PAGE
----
By Jon Tatting
The discovery occurred when Larry Millett looked out his attic window near the writing space he kept at home in St. Paul.
Peering below, in eyeshot of the Mississippi River, his eyes fell on “Baker’s Street.” And the stars aligned.
Several fans of mystery fiction writer and former journalist Larry Millett learned how the author was able to bring Sherlock Holmes to Minnesota from London during a special visit April 10 at the North Branch Area Library.
Millett talked about his Holmes series and days as a journalist for the St. Paul Pioneer Press from 1972 through 2002. Some of his titles include Sherlock Holmes and the Ice Palace Murders, Sherlock Holmes and the Rune Stone Mystery and Sherlock Holmes and the Red Demon.
He also has written several nonfiction titles about Minnesota people and places. Those include Once There Were Castles: Lost Mansions and Estates of the Twin Cities; Murder Has a Public Face; and Strange Days, Dangerous Nights, a photojournalism book focusing on the 1950s era.
A book inside
“There’s a saying, ‘Every reporter has a book inside, and it should stay there,’” began Millett with a chuckle from the audience.
When he first considered a thriller-type book, he recalled the story he was assigned to for the Pioneer Press. It was a piece on the 100th anniversary of the Hinckley fire of 1894.
There were many theories of how it started, said Millett, who loves to dig deep in the researching process. According to one theory, it was deliberately started, but there was no proof, he noted.
Could this be the basis of a mystery book, with Sherlock Holmes as the detective? He wondered.
When Millett settled on summoning Holmes, he went on a literary journey to figure out how and when he could realistically bring him back. From 1891-94, he noted, Holmes was presumed dead, but his body was never found.
So, with the celebrated sleuth not due back until The Adventure of the Empty House in 1894, “Holmes was available and not due back for a while. I was in luck,” said Millett.
His fiction books began with Sherlock Holmes and the Red Demon in 1996. He admits he was “very fortunate,” as a first time mystery fiction writer, to have his book picked up by Viking Penguin, a major publishing company.
He was also fortunate to have the University of Minnesota nearby since it has one of the largest collections of Sherlock Holmes books. There are collections many people have never heard of, he noted.
Millett talked about his locked room mystery, “The Magic Bullet,” featuring Holmes and Shadwell Rafferty, an Irishman and St. Paul barkeep who regularly appears as Holmes’ assistant in the author’s books.
Set in St. Paul during World War 1, the duo attempts to solve the death of a prominent financier who is found facedown, with a single bullet hole in his head, on the floor of his armored penthouse. And not a shred of evidence points to how someone could have gained entry to the man’s quarters, located 30 stories up in the city’s tallest building.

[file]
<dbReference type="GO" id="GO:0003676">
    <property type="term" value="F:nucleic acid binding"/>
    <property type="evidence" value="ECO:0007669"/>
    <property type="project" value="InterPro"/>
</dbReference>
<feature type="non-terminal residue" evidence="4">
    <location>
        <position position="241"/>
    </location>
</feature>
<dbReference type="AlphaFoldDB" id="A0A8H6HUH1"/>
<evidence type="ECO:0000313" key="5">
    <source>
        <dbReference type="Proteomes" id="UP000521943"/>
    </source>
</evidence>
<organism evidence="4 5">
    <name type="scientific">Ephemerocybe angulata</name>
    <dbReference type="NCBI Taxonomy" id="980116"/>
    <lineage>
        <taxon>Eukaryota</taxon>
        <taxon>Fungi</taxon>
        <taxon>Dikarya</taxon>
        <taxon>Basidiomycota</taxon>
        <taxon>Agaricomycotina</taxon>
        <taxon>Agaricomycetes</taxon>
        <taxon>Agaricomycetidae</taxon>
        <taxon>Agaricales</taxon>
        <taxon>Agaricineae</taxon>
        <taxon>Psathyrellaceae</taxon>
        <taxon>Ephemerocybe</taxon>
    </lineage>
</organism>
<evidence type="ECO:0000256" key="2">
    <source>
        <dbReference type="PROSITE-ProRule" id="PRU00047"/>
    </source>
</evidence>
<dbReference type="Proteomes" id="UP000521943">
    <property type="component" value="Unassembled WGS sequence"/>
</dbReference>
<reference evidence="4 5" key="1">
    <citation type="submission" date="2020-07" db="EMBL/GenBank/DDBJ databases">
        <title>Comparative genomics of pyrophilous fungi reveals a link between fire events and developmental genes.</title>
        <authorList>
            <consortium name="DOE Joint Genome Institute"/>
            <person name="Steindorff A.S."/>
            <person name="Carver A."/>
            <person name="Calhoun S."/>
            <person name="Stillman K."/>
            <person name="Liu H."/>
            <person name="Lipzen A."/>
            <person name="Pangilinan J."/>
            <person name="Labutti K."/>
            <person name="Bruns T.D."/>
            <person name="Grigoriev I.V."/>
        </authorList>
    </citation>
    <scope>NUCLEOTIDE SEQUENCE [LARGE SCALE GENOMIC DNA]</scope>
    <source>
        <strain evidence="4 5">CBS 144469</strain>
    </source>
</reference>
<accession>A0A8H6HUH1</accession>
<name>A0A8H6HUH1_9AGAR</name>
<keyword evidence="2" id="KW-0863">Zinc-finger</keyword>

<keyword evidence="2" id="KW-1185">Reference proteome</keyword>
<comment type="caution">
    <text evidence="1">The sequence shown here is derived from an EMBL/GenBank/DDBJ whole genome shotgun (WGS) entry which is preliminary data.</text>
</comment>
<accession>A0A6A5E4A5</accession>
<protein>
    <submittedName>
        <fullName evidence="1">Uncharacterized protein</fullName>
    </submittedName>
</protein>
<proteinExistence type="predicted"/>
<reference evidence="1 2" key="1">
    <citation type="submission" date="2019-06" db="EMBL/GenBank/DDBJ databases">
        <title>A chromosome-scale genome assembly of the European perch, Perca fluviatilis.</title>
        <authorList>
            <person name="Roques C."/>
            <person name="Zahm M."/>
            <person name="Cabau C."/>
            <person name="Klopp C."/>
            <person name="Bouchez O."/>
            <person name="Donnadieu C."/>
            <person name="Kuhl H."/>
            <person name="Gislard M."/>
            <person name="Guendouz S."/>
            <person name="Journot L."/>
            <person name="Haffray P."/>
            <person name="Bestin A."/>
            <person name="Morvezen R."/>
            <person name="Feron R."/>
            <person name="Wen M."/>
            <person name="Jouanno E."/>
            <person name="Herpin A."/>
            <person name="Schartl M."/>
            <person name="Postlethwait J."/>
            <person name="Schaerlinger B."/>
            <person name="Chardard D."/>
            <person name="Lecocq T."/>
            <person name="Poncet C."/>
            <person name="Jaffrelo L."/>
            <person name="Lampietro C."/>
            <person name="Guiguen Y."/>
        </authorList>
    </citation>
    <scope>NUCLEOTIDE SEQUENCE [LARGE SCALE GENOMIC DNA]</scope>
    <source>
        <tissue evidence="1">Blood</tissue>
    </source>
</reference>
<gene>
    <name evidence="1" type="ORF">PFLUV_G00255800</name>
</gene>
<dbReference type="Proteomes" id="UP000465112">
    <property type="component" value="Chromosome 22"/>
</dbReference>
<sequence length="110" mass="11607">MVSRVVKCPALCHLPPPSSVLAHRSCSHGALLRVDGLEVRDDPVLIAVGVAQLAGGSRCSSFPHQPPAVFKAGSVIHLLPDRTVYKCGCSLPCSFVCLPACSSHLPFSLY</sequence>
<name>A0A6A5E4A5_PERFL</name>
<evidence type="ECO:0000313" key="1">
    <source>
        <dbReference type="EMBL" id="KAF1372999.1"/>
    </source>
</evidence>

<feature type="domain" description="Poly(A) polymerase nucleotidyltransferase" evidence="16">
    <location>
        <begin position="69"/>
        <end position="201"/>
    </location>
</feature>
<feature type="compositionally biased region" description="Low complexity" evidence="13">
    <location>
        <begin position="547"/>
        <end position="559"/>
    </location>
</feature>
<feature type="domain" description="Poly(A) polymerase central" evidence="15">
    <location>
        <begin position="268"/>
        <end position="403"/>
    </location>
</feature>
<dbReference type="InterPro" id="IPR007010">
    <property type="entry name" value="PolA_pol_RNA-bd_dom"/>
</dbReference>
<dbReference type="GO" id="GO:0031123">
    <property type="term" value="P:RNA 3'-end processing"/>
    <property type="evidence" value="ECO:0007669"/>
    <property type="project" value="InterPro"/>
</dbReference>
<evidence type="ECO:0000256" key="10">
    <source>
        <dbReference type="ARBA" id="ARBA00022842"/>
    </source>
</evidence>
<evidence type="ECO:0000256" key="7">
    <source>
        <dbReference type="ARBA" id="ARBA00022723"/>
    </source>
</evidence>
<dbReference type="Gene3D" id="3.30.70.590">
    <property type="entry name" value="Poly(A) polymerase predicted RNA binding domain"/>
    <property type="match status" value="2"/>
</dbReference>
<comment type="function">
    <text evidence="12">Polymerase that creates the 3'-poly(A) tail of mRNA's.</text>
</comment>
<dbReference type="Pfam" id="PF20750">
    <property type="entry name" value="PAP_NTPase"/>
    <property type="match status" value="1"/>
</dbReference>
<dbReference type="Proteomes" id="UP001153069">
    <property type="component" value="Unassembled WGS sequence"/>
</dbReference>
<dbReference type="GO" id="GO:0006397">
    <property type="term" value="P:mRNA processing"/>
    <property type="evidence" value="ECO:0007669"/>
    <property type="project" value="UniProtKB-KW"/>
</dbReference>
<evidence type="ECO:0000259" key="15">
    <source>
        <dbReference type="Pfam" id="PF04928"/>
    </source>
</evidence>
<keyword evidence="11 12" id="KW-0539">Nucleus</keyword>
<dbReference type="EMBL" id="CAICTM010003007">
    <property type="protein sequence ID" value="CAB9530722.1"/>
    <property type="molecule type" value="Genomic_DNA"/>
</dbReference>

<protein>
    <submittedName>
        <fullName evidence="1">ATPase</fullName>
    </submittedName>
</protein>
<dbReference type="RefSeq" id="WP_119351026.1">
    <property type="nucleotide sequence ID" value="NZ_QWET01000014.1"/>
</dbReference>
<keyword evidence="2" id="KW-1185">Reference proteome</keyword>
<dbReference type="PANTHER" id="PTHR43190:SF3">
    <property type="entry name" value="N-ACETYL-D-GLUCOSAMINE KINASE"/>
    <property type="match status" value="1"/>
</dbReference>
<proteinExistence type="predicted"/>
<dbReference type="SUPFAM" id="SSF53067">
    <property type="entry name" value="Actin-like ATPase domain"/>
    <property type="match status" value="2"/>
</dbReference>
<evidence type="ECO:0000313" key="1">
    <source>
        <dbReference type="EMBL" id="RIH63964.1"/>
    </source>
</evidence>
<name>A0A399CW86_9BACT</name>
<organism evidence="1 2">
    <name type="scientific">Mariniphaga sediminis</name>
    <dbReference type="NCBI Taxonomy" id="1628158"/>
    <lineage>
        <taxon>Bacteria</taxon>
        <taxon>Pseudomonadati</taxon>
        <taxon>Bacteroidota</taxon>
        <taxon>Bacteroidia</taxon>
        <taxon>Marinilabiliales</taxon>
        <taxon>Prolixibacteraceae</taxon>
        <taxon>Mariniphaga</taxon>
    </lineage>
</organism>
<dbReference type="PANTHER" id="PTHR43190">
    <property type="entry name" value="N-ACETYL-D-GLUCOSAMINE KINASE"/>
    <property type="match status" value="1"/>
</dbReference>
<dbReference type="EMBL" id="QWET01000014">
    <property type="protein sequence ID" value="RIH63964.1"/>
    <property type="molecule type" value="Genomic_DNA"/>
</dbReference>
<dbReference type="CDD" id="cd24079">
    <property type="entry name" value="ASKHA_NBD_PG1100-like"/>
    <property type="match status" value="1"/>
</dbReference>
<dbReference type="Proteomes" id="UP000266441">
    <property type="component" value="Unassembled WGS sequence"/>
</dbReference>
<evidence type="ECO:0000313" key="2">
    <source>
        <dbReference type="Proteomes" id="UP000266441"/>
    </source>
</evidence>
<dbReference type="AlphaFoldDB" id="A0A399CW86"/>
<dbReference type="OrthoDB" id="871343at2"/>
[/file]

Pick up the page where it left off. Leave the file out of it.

“I’m a big fan of John Dickson Carr,” said Millett of the famed locked room puzzle mystery author. The trick is the mystery “needs to be possible and conceivable.”
Millett has enjoyed writing about Minnesota buildings and their history, as evident through his nonfiction books including “Lost Twin Cities” and “Twin Cities Then and Now.”
Even in fiction, he likes to put a human face to buildings, that is, to weave the history of buildings into stories and people.
Reporting for the Pioneer Press from ‘72 until ‘84, he took advantage of an opportunity to study architecture at the University of Michigan. Upon returning to St. Paul in 1985, he became the paper’s first architectural critic until he retired in 2002.
“Buildings are collections of stories; they are containers for memories,” he explained.
Whether nonfiction or fiction, Millett likes to write about things that interest him. “It’s that simple,” he noted.
Other than having been an English major in college, Millett considers himself “self taught” in areas such as history, journalism, mystery writing, architecture. He loves to research what interests and inspires him, though inspiration isn’t always knocking at his door.
“People think I wake up inspired,” he said of his writing. “No,” he replied with his dry sense of humor, “I’m tired and I drink coffee.”
On his craft, he insisted it’s important to read and write regularly to become a good writer. That’s why the daily newspaper industry was a good experience, he said.
Millett’s visit was part of East Central Regional Library’s Meet the Author series and is funded with money from Minnesota’s Arts and Cultural Heritage Fund. For more information, call the library at 651-674-8443.